Christmas and New Year’s Eve are the most social holidays of the year. While we celebrated Thanksgiving with family, we now enter the realm of the party circuit.

Such gatherings may be small, intimate affairs or large, boisterous events. We may know the participants or may be meeting them for the first time. Since wine is universally accepted (forget about seltzer; it’s passé), each of these venues require some thought as to which wines to bring.

The nice aspect of hosting is that the guests will likely bring their own wines. Otherwise, just try to bring something appropriate. I have been to many holiday parties and am constantly amazed by the low-quality wines people bring. They're easy to spot, because the bottles are nearly full at the end of the evening. I’ve learned to bring a magnum (two bottles), because otherwise I might not have the opportunity to enjoy my own wine. Plus, a magnum of good wine looks very similar to the cheap jugs already on the table.

(Recently, a syndicated advice columnist was asked if the writer could take his unopened bottle home, thinking that, since it was not opened, it was not really a gift. Of course, the answer was no.)

So, what’s the appropriate wine to bring? Most parties offer some sort of meat dish either as an appetizer or on a buffet, so a red wine would be appropriate. A cabernet sauvignon from Gamble Family Vineyards or a merlot from Château Carignan would be fine. If you want to bring a white wine, consider a chardonnay from Gary Farrell or fume blanc from Ferrari-Carano. Costco’s line of Kirkland wines are very reasonably priced and offer great quality.

An unusual gift would be “12 Nights of Wine: Women Winemakers Holiday Edition Boxes” from Vinebox. The brand chose European wines made by women and commissioned two artists to design the 2021 boxes. The limited-edition boxes include four whites, two rosés and six reds, all handpicked by certified sommeliers, for $129.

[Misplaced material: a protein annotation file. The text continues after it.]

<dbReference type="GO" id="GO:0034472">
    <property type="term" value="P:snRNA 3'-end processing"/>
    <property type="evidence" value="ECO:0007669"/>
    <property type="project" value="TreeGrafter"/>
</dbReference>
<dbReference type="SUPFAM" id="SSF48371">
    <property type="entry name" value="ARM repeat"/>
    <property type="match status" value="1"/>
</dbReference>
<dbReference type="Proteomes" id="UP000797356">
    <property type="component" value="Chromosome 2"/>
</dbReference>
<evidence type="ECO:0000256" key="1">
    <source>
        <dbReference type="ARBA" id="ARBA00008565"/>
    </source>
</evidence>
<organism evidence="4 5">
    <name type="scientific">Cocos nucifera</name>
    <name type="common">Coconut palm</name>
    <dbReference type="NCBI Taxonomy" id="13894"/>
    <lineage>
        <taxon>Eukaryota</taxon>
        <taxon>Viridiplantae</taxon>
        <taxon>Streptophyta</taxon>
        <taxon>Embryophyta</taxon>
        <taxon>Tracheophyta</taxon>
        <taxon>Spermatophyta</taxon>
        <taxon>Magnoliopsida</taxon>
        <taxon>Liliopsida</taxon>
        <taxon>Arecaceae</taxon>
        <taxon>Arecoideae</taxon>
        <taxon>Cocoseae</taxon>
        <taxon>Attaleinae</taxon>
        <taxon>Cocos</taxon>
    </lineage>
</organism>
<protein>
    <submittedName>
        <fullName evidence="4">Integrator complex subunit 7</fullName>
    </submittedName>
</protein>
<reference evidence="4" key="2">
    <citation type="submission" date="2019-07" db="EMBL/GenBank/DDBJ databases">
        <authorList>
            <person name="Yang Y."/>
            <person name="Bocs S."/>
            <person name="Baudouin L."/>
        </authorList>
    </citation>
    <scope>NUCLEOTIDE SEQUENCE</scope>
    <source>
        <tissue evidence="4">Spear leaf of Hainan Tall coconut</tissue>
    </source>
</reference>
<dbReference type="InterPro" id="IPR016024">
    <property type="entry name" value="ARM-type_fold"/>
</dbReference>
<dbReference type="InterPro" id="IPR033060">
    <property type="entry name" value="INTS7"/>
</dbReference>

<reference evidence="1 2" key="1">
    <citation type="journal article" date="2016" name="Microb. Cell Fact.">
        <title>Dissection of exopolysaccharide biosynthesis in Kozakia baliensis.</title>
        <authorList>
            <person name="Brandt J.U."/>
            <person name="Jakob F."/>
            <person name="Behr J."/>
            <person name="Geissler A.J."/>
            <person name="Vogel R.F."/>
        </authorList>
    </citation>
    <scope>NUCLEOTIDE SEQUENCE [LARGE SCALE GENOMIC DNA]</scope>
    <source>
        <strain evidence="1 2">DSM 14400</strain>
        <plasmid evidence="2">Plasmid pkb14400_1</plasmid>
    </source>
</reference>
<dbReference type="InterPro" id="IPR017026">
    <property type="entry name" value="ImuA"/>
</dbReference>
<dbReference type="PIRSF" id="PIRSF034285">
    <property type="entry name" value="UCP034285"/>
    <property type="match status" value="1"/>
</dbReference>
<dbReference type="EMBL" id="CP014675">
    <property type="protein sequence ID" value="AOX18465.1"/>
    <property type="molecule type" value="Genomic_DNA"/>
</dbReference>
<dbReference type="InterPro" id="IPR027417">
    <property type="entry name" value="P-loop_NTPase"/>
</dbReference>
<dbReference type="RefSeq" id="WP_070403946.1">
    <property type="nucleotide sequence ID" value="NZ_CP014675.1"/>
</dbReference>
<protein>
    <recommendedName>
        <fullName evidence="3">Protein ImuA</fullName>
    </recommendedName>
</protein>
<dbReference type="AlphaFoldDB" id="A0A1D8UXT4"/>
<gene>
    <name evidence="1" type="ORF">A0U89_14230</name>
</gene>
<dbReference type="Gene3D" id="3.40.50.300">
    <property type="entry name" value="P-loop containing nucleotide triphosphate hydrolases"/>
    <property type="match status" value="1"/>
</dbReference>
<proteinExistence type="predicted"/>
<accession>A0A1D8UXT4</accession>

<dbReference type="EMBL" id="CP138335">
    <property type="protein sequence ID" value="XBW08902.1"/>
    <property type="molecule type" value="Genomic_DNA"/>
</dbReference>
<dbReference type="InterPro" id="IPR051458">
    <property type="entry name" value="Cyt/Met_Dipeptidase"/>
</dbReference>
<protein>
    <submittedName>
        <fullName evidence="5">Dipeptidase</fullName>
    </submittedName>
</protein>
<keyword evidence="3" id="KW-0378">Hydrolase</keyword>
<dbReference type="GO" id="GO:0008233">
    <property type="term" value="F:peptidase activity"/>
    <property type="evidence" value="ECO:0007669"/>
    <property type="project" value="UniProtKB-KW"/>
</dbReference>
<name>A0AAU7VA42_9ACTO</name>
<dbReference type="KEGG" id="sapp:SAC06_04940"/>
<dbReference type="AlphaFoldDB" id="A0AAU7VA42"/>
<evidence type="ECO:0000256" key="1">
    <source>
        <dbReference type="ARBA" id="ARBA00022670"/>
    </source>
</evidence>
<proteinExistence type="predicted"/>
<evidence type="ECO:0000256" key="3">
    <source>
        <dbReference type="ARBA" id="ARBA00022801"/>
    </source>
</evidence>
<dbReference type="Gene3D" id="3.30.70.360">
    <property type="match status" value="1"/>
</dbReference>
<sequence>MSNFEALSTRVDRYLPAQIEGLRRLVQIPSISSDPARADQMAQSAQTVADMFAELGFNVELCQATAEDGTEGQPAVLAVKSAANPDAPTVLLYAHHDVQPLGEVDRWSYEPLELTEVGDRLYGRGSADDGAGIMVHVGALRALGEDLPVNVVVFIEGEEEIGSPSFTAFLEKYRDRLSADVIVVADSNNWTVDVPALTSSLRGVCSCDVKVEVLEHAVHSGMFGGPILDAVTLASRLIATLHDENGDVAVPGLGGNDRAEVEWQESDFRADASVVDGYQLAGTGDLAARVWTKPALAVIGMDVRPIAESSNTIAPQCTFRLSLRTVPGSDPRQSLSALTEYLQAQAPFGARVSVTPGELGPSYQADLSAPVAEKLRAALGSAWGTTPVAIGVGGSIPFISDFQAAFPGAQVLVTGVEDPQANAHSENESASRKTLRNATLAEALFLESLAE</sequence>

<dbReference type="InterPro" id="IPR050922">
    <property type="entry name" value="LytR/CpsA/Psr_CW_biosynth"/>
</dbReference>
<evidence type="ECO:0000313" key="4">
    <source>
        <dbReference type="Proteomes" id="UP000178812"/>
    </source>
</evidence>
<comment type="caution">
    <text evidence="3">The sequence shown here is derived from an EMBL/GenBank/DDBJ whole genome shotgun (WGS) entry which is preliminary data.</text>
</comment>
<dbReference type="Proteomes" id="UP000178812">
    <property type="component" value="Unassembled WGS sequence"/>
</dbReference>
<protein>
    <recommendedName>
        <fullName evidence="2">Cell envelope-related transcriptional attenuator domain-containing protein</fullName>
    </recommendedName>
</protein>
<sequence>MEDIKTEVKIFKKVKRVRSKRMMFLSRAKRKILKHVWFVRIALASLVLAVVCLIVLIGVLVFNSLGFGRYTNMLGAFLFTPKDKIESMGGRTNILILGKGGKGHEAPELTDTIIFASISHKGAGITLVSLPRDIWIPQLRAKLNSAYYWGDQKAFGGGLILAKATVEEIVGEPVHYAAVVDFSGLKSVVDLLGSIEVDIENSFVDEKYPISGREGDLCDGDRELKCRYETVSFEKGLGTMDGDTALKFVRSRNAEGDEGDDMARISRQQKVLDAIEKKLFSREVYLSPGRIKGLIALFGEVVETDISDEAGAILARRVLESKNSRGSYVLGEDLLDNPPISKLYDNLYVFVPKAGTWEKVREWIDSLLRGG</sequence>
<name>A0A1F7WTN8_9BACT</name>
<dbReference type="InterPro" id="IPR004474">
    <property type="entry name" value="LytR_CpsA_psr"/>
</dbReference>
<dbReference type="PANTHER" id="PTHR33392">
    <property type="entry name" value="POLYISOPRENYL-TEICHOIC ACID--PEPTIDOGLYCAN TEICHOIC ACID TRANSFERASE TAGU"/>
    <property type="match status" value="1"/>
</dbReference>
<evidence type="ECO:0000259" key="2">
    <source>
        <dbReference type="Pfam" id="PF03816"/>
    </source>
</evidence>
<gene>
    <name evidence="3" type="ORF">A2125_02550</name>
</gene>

If the recipient is a true expert, he or she will appreciate any well-made wine. You might scour the Wine Spectator top 100 list and choose one or two that fit your budget. Or discuss choices with experts at Michael's Wine Cellar or Seagrape Wine Co. The effort will be much appreciated.

Sparkling wine is de rigueur for New Year’s Eve. Depending on your budget, consider Zardetto prosecco, Domaine Carneros sparking wine or a great Champagne like Gosset or Dom Pérignon. These are usually long evenings, so let prudence prevail. Good luck and happy holidays.

Bob McGinn has spent his entire career in the wine industry—forming wine clubs, working in wine sales marketing and engaging in all facets of the winemaking process, including vine management, fermentation and yeast analysis. He has developed wine programs for companies such as Marriott, Sheraton and Smith & Wollensky, and consults with local restaurants. You can read more of McGinn’s work at gulfcoastwinejournal.com.

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